Volume 4, Issue 2 (In Press 2022)                   JAD 2022, 4(2): 91-96 | Back to browse issues page


XML Print


Download citation:
BibTeX | RIS | EndNote | Medlars | ProCite | Reference Manager | RefWorks
Send citation to:

Baral M, Neupane A. Photographic evidence for Emberiza melanocephala Scopoli, 1769, Trochalopteron squamatum (Gould, 1835) and Lonchura malacca (Linnaeus, 1766) (Aves: Passeriformes) in the Pokhara Valley of Kaski district, Nepal. JAD. 2022; 4 (2) :91-96
URL: http://jad.lu.ac.ir/article-1-221-en.html
1- Tribhuvan University, Institute of Forestry, Pokhara, Nepal , milanbaral18@gmail .com
2- Tribhuvan University, Institute of Forestry, Pokhara, Nepal
Abstract:   (2009 Views)
The Black-headed Bunting Emberiza melanocephala Scopoli is a scarce winter visitor and passage migrant bird in Nepal being recorded mainly in the eastern part of the country. Similarly, the Blue-winged Laughingthrush Trochalopteron squamatum (Gould) is an uncommon resident of Nepal with rare observations reported from central-west to eastern Nepal. Also, the Tricolored Munia Lonchura malacca (Linnaeus) is considered as a local resident in Nepal especially in the Chitwan National Park, Koshi Tappu Wildlife Reserve and Kathmandu Valley. None of these species have been photographed in the Pokhara Valley previously. This study presents the first photographic record of E. melanocephala and T. squamatum, and the first ever record of L. malacca from the Pokhara Valley, Nepal. Emberiza melanocephala was observed during the winter season in bushes of Ipomoea carnea while T. squamatum and L. malacca were recorded during the autumn and monsoon season in evergreen Schima-Castanopsis forest, and clumps of the reed Phragmites karka respectively.
 
Full-Text [PDF 1921 kb]   (231 Downloads)    
Type of Study: Short Communication | Subject: Species Diversity
Received: 2021/05/8 | Accepted: 2022/04/3 | Published: 2022/06/30

References
1. Areson, C. W. (1988). Photographic records–their Grimmett, R., Inskipp, C., Inskipp, T. and Baral, H. S. (2016). Birds of Nepal. Bloomsbury Publishing. 368 pp. importance in today's environmentally sensitive bird management programs. In: Proceedings of the Vertebrate Pest Conference, 13 (13).
2. Baral, H. S. (2005). Birds of Koshi. Second Edition. Department of National Parks and Wildlife Conservation and Bird Conservation Nepal, Kathmandu, Nepal. 24 pp.
3. Baral, H. S. and Inskipp, C. (2009). The Birds of Sukla Phanta Wildlife Reserve, Nepal. Our Nature, 7: 56–81. [DOI]
4. BirdLife International (2021). IUCN Red List for birds. Downloaded from http://www.birdlife.org on August 12, 2021.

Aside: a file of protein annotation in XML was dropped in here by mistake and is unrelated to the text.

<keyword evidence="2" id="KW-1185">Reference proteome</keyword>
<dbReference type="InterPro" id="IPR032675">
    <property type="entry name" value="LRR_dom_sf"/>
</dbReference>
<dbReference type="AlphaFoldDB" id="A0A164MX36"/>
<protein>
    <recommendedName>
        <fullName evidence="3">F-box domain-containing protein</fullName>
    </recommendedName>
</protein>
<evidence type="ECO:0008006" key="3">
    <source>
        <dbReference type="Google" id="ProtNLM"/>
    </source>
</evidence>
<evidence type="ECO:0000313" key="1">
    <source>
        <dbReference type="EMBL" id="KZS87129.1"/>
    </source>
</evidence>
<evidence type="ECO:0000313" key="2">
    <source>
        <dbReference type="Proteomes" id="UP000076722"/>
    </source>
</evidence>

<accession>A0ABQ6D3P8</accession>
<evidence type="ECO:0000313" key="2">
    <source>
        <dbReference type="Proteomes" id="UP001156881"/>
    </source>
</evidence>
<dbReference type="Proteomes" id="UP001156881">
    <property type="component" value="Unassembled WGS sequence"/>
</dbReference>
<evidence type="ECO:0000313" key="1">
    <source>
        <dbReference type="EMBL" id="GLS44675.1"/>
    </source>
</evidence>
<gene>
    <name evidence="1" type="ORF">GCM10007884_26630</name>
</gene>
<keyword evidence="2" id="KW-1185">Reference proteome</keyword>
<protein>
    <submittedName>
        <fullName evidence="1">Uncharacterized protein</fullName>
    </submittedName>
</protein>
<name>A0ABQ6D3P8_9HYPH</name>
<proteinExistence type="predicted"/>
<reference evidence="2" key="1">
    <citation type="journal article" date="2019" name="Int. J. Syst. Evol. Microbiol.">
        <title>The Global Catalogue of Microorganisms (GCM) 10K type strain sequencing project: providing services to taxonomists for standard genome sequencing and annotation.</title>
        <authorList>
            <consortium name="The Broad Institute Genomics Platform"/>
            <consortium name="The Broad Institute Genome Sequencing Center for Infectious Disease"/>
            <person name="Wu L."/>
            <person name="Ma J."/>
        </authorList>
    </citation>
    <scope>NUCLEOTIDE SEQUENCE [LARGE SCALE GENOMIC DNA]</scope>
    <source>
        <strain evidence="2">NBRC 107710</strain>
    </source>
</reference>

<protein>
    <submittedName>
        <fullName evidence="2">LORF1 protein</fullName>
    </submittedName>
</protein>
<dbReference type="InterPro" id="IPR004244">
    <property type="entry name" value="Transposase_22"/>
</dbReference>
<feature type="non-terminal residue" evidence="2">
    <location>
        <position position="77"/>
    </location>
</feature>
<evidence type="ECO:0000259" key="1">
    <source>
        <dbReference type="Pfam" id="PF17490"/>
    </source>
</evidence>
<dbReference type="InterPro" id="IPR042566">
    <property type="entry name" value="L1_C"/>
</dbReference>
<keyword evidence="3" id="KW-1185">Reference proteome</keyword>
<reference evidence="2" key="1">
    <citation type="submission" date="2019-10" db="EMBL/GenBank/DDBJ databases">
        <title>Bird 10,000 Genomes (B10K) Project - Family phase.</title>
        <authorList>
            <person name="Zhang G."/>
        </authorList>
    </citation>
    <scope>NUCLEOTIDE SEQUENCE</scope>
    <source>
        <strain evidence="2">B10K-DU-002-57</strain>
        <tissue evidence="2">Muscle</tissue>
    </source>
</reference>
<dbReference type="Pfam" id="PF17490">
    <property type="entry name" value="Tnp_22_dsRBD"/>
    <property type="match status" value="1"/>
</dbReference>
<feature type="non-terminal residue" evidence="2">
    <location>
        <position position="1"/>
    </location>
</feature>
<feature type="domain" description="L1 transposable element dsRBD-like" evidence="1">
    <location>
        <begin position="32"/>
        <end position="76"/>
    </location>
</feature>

5. Chaudhary, C. S. (2006). A Bird Checklist of Khaptad National Park, Khaptad Bajura. Joshi Printing Press, Silgadhi, Doti, Nepal. 12 pp.
6. Department of National Parks and Wildlife Conservation and Bird Conservation Nepal (2018). Birds of Nepal: An Official Checklist. 40 pp.
7. DNPWC (2021). Ministry of Forest and Environment: http://www.dnpwc.gov.np/en (Accessed5June2021).
8. Dorji, T., Kinley, K., Letro, L., Tshering, D. and Maidali P. N. (2021). Photographic record of Temminck’s Tragopan Tragopan temminckii (Gray, 1831) (Aves: Galliformes: Phasianidae) from eastern Bhutan: an evidence of its westward range expansion. Journal of Threatened Taxa, 13 (5): 18403–18405. [DOI]
9. Ghimire, M., Chaudhary, H. and Dhakal, H. (2019). Birds of Pokhara Valley. Pokhara Bird Society, Pokhara-6, Kaski, Nepal. 140 pp.
10. Grimmett, R., Inskipp, C., Inskipp, T. and Baral, H. S. (2016). Birds of Nepal. Bloomsbury Publishing. 368 pp.
11. Hanlon, D. and Giri, D. (2007). Exploring the Farmlands of Lumbini IBA. Danphe, 16 (1): 71–72. [DOI]
12. Inskipp, C. and Inskipp, T. (2012). Nepal trip 25 September–25 October 2012. Itinerary and Bird Highlights. Trip Checklist. http://groups.yahoo.com /group/orientalbirding/files
13. Inskipp, C., Baral, H. S., Acharaya, S., Chaudhary, H., Ghimire, M. and Giri, D. (2020). Rare birds in Nepal. Nepalese Journal of Zoology, 4 (2), 108–132. [DOI]
14. Inskipp, C., Baral, H. S., Phuyal, S., Bhatt, T. R., Khatiwada, M., Inskipp, T., Khatiwada, A., Gurung, S., Singh, P. B., Murray, L., Poudyal, L. and Admin, R. (2016). The Status of Nepal’s Birds: the National Red List Series. Zoological Society of London. www.himalayannature.org. Downloaded on 28 November 2020.
15. IUCN (2022). The IUCN Red List of Threatened Species. Version 2022-1. https://www.iucnredlist.org
16. Karki, J. B., Shrestha, K. and Khanal, B. (2003). Faunal diversity and related conservation issues at Badimalika region (Achham, Bajura, and Kalikot districts), Nepal. The Wildlife, 8: 14–22.
17. Lees, A. C. and Gilroy, J. J. (2009). Vagrancy mechanism in passerines and near–passerines. Rare birds, where when: an analysis of status and distribution in Britain Ireland, 1, 1–23.
18. Mallalieu, M. (2008). Kathmandu Bird Report 2004– 2006. Kathmandu: Bird Conservation Nepal. 32 pp.
19. Nepali, H. S. and Fleming, R. L. (1971). Some Birds from Nepal. Journal of the Bombay Natural History Society, 68: 833–835.
20. Shrestha, B., Shrestha, S., Shrestha, A. and Khadka, U. (2020). Ramsar sites in Nepal: Conservation, present scenario, biodiversity value and threats. Journal of Wetlands Ecology, 2020: ID 24782, 1–15.
21. Thakuri, J. J. and Poudyal, L. P., (2011). Birds of Pipar in Annapurna Conservation Area, Nepal. Danphe, 20 (3): 1–8.

Add your comments about this article : Your username or Email:
CAPTCHA

Send email to the article author


Rights and permissions
Creative Commons License This work is licensed under a Creative Commons Attribution-NonCommercial 4.0 International License.

  | Journal of Animal Diversity

Designed & Developed by : Yektaweb